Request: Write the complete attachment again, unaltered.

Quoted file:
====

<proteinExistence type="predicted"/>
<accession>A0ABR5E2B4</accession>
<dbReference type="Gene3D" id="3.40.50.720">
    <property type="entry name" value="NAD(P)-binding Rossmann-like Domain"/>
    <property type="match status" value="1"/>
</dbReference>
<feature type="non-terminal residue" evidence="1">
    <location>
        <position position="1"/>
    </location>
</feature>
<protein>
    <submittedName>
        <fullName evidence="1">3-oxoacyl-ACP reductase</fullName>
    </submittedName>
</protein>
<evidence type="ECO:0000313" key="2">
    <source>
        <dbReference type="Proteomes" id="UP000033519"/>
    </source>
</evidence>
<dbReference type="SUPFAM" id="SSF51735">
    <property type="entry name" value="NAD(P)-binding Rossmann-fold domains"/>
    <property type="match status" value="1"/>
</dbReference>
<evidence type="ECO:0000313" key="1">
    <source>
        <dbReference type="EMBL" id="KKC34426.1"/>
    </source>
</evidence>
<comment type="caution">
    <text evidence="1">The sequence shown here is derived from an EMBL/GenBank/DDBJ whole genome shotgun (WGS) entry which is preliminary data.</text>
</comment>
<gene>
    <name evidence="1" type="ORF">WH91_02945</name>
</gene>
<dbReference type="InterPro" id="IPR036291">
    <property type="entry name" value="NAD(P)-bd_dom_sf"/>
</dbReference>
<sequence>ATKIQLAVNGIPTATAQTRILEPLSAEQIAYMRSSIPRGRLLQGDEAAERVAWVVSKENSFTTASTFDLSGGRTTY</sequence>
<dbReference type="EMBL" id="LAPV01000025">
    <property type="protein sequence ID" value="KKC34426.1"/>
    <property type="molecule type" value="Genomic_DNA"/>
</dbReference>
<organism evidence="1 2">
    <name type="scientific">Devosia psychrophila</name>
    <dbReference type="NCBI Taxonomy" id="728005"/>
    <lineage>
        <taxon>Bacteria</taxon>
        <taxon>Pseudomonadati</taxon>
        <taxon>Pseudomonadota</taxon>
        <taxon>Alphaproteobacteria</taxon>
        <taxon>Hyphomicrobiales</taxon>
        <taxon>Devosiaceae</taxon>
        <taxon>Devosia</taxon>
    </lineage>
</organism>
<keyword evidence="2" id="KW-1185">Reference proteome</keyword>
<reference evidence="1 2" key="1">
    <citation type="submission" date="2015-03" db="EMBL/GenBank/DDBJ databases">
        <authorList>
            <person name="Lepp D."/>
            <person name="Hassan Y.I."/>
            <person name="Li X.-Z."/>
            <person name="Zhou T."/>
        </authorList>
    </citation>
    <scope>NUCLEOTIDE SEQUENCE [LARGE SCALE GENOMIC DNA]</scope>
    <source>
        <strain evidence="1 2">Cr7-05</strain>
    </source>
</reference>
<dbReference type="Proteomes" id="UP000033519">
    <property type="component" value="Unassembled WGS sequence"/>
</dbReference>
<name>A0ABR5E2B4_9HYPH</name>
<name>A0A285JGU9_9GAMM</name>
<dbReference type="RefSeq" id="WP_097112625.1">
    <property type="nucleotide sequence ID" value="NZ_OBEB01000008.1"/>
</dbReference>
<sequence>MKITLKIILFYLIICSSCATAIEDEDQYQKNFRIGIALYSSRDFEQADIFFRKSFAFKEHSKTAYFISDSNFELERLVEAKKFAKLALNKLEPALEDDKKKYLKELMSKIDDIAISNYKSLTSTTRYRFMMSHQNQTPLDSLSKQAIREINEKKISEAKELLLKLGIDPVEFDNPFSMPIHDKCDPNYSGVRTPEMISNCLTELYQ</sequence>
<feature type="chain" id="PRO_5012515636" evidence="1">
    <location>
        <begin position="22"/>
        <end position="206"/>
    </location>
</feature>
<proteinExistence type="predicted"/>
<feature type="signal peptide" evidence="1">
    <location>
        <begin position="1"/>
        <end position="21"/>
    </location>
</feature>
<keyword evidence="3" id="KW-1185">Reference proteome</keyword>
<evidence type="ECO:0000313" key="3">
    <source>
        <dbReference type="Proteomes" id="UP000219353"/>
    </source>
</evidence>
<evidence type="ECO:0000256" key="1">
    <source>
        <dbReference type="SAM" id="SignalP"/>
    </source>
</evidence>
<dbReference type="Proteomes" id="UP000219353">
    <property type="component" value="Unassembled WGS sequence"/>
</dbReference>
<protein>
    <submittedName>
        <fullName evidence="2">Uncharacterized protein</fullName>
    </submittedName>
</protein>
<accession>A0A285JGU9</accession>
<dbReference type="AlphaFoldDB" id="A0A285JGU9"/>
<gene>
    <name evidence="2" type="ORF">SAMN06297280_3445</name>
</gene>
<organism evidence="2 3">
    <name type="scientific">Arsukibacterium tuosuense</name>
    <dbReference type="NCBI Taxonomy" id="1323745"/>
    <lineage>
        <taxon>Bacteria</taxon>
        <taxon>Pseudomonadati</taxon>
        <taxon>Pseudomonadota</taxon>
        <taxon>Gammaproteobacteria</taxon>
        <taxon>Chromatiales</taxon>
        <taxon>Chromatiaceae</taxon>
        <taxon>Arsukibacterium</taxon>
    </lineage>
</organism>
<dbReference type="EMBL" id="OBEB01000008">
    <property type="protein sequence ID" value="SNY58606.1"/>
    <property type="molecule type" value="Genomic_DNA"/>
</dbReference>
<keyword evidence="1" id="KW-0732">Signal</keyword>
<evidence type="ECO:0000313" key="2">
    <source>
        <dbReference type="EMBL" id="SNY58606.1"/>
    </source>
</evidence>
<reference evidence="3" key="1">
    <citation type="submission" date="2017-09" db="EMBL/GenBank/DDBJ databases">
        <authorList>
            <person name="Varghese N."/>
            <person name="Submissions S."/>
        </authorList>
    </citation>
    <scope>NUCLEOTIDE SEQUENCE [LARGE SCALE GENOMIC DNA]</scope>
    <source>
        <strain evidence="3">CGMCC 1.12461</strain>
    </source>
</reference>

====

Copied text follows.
<proteinExistence type="predicted"/>
<accession>A0ABR5E2B4</accession>
<dbReference type="Gene3D" id="3.40.50.720">
    <property type="entry name" value="NAD(P)-binding Rossmann-like Domain"/>
    <property type="match status" value="1"/>
</dbReference>
<feature type="non-terminal residue" evidence="1">
    <location>
        <position position="1"/>
    </location>
</feature>
<protein>
    <submittedName>
        <fullName evidence="1">3-oxoacyl-ACP reductase</fullName>
    </submittedName>
</protein>
<evidence type="ECO:0000313" key="2">
    <source>
        <dbReference type="Proteomes" id="UP000033519"/>
    </source>
</evidence>
<dbReference type="SUPFAM" id="SSF51735">
    <property type="entry name" value="NAD(P)-binding Rossmann-fold domains"/>
    <property type="match status" value="1"/>
</dbReference>
<evidence type="ECO:0000313" key="1">
    <source>
        <dbReference type="EMBL" id="KKC34426.1"/>
    </source>
</evidence>
<comment type="caution">
    <text evidence="1">The sequence shown here is derived from an EMBL/GenBank/DDBJ whole genome shotgun (WGS) entry which is preliminary data.</text>
</comment>
<gene>
    <name evidence="1" type="ORF">WH91_02945</name>
</gene>
<dbReference type="InterPro" id="IPR036291">
    <property type="entry name" value="NAD(P)-bd_dom_sf"/>
</dbReference>
<sequence>ATKIQLAVNGIPTATAQTRILEPLSAEQIAYMRSSIPRGRLLQGDEAAERVAWVVSKENSFTTASTFDLSGGRTTY</sequence>
<dbReference type="EMBL" id="LAPV01000025">
    <property type="protein sequence ID" value="KKC34426.1"/>
    <property type="molecule type" value="Genomic_DNA"/>
</dbReference>
<organism evidence="1 2">
    <name type="scientific">Devosia psychrophila</name>
    <dbReference type="NCBI Taxonomy" id="728005"/>
    <lineage>
        <taxon>Bacteria</taxon>
        <taxon>Pseudomonadati</taxon>
        <taxon>Pseudomonadota</taxon>
        <taxon>Alphaproteobacteria</taxon>
        <taxon>Hyphomicrobiales</taxon>
        <taxon>Devosiaceae</taxon>
        <taxon>Devosia</taxon>
    </lineage>
</organism>
<keyword evidence="2" id="KW-1185">Reference proteome</keyword>
<reference evidence="1 2" key="1">
    <citation type="submission" date="2015-03" db="EMBL/GenBank/DDBJ databases">
        <authorList>
            <person name="Lepp D."/>
            <person name="Hassan Y.I."/>
            <person name="Li X.-Z."/>
            <person name="Zhou T."/>
        </authorList>
    </citation>
    <scope>NUCLEOTIDE SEQUENCE [LARGE SCALE GENOMIC DNA]</scope>
    <source>
        <strain evidence="1 2">Cr7-05</strain>
    </source>
</reference>
<dbReference type="Proteomes" id="UP000033519">
    <property type="component" value="Unassembled WGS sequence"/>
</dbReference>
<name>A0ABR5E2B4_9HYPH</name>
<name>A0A285JGU9_9GAMM</name>
<dbReference type="RefSeq" id="WP_097112625.1">
    <property type="nucleotide sequence ID" value="NZ_OBEB01000008.1"/>
</dbReference>
<sequence>MKITLKIILFYLIICSSCATAIEDEDQYQKNFRIGIALYSSRDFEQADIFFRKSFAFKEHSKTAYFISDSNFELERLVEAKKFAKLALNKLEPALEDDKKKYLKELMSKIDDIAISNYKSLTSTTRYRFMMSHQNQTPLDSLSKQAIREINEKKISEAKELLLKLGIDPVEFDNPFSMPIHDKCDPNYSGVRTPEMISNCLTELYQ</sequence>
<feature type="chain" id="PRO_5012515636" evidence="1">
    <location>
        <begin position="22"/>
        <end position="206"/>
    </location>
</feature>
<proteinExistence type="predicted"/>
<feature type="signal peptide" evidence="1">
    <location>
        <begin position="1"/>
        <end position="21"/>
    </location>
</feature>
<keyword evidence="3" id="KW-1185">Reference proteome</keyword>
<evidence type="ECO:0000313" key="3">
    <source>
        <dbReference type="Proteomes" id="UP000219353"/>
    </source>
</evidence>
<evidence type="ECO:0000256" key="1">
    <source>
        <dbReference type="SAM" id="SignalP"/>
    </source>
</evidence>
<dbReference type="Proteomes" id="UP000219353">
    <property type="component" value="Unassembled WGS sequence"/>
</dbReference>
<protein>
    <submittedName>
        <fullName evidence="2">Uncharacterized protein</fullName>
    </submittedName>
</protein>
<accession>A0A285JGU9</accession>
<dbReference type="AlphaFoldDB" id="A0A285JGU9"/>
<gene>
    <name evidence="2" type="ORF">SAMN06297280_3445</name>
</gene>
<organism evidence="2 3">
    <name type="scientific">Arsukibacterium tuosuense</name>
    <dbReference type="NCBI Taxonomy" id="1323745"/>
    <lineage>
        <taxon>Bacteria</taxon>
        <taxon>Pseudomonadati</taxon>
        <taxon>Pseudomonadota</taxon>
        <taxon>Gammaproteobacteria</taxon>
        <taxon>Chromatiales</taxon>
        <taxon>Chromatiaceae</taxon>
        <taxon>Arsukibacterium</taxon>
    </lineage>
</organism>
<dbReference type="EMBL" id="OBEB01000008">
    <property type="protein sequence ID" value="SNY58606.1"/>
    <property type="molecule type" value="Genomic_DNA"/>
</dbReference>
<keyword evidence="1" id="KW-0732">Signal</keyword>
<evidence type="ECO:0000313" key="2">
    <source>
        <dbReference type="EMBL" id="SNY58606.1"/>
    </source>
</evidence>
<reference evidence="3" key="1">
    <citation type="submission" date="2017-09" db="EMBL/GenBank/DDBJ databases">
        <authorList>
            <person name="Varghese N."/>
            <person name="Submissions S."/>
        </authorList>
    </citation>
    <scope>NUCLEOTIDE SEQUENCE [LARGE SCALE GENOMIC DNA]</scope>
    <source>
        <strain evidence="3">CGMCC 1.12461</strain>
    </source>
</reference>